As if people didn't need more reasons not to consider the extra expense of buying a hybrid vehicle, in December reports started filtering through the news outlets about how Ford's hybrid C-Max and Fusion models didn't actually get the high mileage promised by the advertised EPA ratings.
Ford Hybrids Not Hitting EPA Mileage Estimates
When consumers buy these hybrids, the stickers says they get an "EPA-estimated 47 mpg", which is a very attractive for consumers who get sticker shock each time they go to the pump. Buyers haven't yet shown a widespread willingness to pay that much extra for the better mileage, and make no mistake, it is extra. You could expect to pay at least $25,000 for a basic C-Max hybrid model that gets the EPA-estimated 47 mpg. If you chose a basic Honda Civic that gets only 32 mpg, you'd pay less, only about $18,000.
So now the news comes out that you're not going to get 47 mpg. This news was broken by Consumer Reports in December, who did months of real world testing and found thatb the C-Max was only getting 37 mpg, not 47 mpg. They also tested the Ford Fusion and found it only achieving 39 mpg.
This discrepancy has gotten the attention of Congress, coupled with earlier news form Hyundai and Kia that they, too, were overinflating their estimated gas mileage figures. They've had to go back and re-rate their cars, all the while apologizing to the public.
Ford, with little choice, basically agreed with Consumer Reports' findings and gave a presentation where they acknowledged the difference and said it was due to the way their hybrids were designed. Ford's product development chief Raj Nair said that hybrids were sensitive to "driving styles" and that the fact their hybrids are designed with more power than other hybrids means the drivers basically drive them too fast, which drops the mileage by as much as 17 mpg. Nair even admitted that when he drives the Ford C-Max in the same way he drives his own Ford Mustang, he gets 12 mpg less.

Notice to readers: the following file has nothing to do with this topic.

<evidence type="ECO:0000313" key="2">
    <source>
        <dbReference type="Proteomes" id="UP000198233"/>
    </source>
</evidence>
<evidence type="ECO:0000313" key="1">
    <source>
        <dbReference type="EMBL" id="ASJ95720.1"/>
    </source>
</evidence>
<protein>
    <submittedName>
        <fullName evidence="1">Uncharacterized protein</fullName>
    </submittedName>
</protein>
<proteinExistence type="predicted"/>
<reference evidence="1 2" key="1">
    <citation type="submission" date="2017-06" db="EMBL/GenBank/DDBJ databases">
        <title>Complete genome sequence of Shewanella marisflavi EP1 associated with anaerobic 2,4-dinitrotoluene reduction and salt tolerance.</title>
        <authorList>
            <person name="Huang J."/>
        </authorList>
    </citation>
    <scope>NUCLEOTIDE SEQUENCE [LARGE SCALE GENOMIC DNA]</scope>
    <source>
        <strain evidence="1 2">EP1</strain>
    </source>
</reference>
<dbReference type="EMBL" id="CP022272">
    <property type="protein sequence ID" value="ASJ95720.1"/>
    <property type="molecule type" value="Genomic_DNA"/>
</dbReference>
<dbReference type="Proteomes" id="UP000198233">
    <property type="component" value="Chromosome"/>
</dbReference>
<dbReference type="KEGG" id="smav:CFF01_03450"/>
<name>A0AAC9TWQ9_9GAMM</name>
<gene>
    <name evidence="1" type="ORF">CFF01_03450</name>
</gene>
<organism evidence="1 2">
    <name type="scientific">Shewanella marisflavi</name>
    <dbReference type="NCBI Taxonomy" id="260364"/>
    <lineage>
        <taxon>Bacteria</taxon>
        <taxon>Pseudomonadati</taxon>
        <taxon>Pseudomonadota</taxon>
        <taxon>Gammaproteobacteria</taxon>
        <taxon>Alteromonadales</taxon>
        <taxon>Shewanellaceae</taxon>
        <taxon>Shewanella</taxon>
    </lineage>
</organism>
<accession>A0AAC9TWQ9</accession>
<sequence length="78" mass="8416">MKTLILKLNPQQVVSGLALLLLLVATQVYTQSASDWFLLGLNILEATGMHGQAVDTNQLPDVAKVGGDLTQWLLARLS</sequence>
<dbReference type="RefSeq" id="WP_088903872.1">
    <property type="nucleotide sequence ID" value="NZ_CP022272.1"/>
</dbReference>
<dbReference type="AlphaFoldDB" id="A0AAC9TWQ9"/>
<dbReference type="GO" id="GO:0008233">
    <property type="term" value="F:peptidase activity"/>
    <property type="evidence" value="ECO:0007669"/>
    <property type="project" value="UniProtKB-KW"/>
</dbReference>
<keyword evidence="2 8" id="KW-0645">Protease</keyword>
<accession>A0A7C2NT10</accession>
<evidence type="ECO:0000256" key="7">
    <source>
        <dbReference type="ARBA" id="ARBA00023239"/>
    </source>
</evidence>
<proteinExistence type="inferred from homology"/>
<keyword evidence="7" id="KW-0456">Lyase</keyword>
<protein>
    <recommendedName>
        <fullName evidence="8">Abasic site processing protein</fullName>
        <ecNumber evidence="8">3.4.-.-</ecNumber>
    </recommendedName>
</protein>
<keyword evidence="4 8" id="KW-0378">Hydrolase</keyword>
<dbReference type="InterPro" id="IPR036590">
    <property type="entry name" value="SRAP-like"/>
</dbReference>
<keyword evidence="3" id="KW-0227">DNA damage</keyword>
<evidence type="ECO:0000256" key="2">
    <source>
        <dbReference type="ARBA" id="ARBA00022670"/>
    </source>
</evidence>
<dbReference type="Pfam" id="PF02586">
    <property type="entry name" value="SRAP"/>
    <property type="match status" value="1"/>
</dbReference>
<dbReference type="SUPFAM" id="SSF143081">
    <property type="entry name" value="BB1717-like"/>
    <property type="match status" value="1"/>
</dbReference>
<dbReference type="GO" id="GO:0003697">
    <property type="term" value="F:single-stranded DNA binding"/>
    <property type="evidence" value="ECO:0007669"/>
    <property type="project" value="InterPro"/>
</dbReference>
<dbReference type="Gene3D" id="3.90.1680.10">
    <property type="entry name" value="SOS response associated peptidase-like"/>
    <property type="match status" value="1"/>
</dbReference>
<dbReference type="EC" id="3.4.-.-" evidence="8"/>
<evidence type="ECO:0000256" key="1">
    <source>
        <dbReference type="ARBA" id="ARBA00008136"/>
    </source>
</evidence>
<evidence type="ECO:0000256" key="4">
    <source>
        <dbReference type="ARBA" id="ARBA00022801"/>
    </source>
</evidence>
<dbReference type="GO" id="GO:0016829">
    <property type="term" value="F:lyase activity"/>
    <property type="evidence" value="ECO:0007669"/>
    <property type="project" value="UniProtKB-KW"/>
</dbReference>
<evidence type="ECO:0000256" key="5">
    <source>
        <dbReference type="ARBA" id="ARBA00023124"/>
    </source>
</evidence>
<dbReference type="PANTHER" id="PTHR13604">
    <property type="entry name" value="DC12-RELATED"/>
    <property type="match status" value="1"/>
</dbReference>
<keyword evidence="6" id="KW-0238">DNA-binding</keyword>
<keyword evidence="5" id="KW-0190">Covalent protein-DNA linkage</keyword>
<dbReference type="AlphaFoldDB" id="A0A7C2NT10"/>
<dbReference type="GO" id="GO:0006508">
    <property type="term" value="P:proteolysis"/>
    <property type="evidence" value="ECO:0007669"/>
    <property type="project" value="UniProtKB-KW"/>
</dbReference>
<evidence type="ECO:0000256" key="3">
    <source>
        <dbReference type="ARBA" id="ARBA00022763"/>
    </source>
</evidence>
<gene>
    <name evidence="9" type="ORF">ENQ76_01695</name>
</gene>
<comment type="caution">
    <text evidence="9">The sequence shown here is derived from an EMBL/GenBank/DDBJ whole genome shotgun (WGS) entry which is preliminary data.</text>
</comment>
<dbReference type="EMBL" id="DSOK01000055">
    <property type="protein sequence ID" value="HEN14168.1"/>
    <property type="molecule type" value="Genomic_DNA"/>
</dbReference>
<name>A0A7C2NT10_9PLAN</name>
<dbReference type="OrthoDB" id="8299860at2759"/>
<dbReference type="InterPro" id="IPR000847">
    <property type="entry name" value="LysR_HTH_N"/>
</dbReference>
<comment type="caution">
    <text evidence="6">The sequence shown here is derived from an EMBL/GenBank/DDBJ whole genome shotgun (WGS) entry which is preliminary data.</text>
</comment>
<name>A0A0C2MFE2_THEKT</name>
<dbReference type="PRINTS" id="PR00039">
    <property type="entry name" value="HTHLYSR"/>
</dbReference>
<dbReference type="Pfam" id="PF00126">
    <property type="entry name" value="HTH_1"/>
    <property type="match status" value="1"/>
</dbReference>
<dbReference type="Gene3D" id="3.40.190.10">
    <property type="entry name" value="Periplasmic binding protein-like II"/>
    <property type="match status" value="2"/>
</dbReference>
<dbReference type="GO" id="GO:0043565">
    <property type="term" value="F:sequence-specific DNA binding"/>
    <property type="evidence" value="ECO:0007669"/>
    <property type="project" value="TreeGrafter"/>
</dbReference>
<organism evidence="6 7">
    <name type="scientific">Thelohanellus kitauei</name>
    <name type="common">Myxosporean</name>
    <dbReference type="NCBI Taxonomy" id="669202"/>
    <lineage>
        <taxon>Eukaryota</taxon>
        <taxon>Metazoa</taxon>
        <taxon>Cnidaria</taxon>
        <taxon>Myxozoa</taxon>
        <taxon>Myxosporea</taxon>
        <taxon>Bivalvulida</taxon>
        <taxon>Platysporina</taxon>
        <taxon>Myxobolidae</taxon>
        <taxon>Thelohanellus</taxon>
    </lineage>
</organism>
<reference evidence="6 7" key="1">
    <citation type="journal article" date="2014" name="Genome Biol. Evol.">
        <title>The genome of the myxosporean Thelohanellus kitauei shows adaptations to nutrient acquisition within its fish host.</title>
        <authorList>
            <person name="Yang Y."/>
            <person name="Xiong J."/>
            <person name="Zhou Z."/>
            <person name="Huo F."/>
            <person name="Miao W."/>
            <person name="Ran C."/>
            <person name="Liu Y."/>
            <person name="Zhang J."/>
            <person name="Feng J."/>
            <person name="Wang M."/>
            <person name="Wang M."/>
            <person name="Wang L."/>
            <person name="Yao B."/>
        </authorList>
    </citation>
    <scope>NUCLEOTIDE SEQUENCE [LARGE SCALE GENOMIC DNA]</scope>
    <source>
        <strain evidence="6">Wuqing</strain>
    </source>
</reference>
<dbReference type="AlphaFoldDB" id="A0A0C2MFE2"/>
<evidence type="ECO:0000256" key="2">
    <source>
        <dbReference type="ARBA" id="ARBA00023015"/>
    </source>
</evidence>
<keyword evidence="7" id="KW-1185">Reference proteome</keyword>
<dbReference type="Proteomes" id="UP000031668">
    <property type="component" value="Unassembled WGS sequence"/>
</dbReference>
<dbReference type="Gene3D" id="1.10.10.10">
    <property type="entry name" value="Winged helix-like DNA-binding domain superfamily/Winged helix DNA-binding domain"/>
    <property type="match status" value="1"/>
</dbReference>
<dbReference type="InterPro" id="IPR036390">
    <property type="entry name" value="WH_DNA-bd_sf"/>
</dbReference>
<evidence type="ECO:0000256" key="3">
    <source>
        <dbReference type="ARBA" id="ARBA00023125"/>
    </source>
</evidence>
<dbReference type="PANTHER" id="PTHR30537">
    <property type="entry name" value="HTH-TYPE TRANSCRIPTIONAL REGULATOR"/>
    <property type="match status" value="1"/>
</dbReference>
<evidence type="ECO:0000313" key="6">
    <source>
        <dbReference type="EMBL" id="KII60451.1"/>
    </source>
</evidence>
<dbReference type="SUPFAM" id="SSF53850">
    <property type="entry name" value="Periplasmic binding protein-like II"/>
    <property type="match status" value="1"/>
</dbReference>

Is the lower mileage worth it?
So is it really worth it to pay so much extra on the front end when you're not getting the mega-great mileage? As always, the choice is ultimately up to you to determine if it's worth it for your situation, but here's how the numbers line up. We can use the Honda Civic as the comparative vehicle. You pay about $7,500 extra up front, including tax, if you choose the C-Max hybrid over the Civic. For this extra money, you're supposed to be getting 47 mpg instead of 32 mpg (with the Civic). But let's say you're actually getting the Consumer Reports figure of 37 mpg.
The average person drives 250 miles a week, which means if you are indeed average, you'd be using 6.75 gallons of gas in a C-Max, and 7.81 gallons of gas in a Civic. If you live in an area where the gas is really expensive, $4.50 a gallon, that means you're saving $4.77 a week in gas. And that means you will eventually make up that extra $7,500 you paid upfront, in just over 30 years. Yikes.
But let's give Ford the benefit of the doubt, and let's assume you do actually get 47 mpg like they originally claimed. Surely that makes a difference, right? Plug in the same numbers again. 250 miles a week.....5.32 gallons of gas burned per week this time vs. 7.81 for the Civic....$4.50 per gallon.....now you're saving $11.21 a week and you're going to break even in just under thirteen years. If everything breaks just right (and your hybrid doesn't break).
Look, we're not saying being green is always a bad thing. Bell products have always been green. But when the numbers come out like this, it really shines a light on the fact that sometimes things aren't quite what they seem, and you're not saving the boatloads of money they want you to think you are. Hybrid cars and gas mileage- What is your experience?
You may want to check out this related article:
This post was published on February 12, 2013 and was updated on January 8, 2014.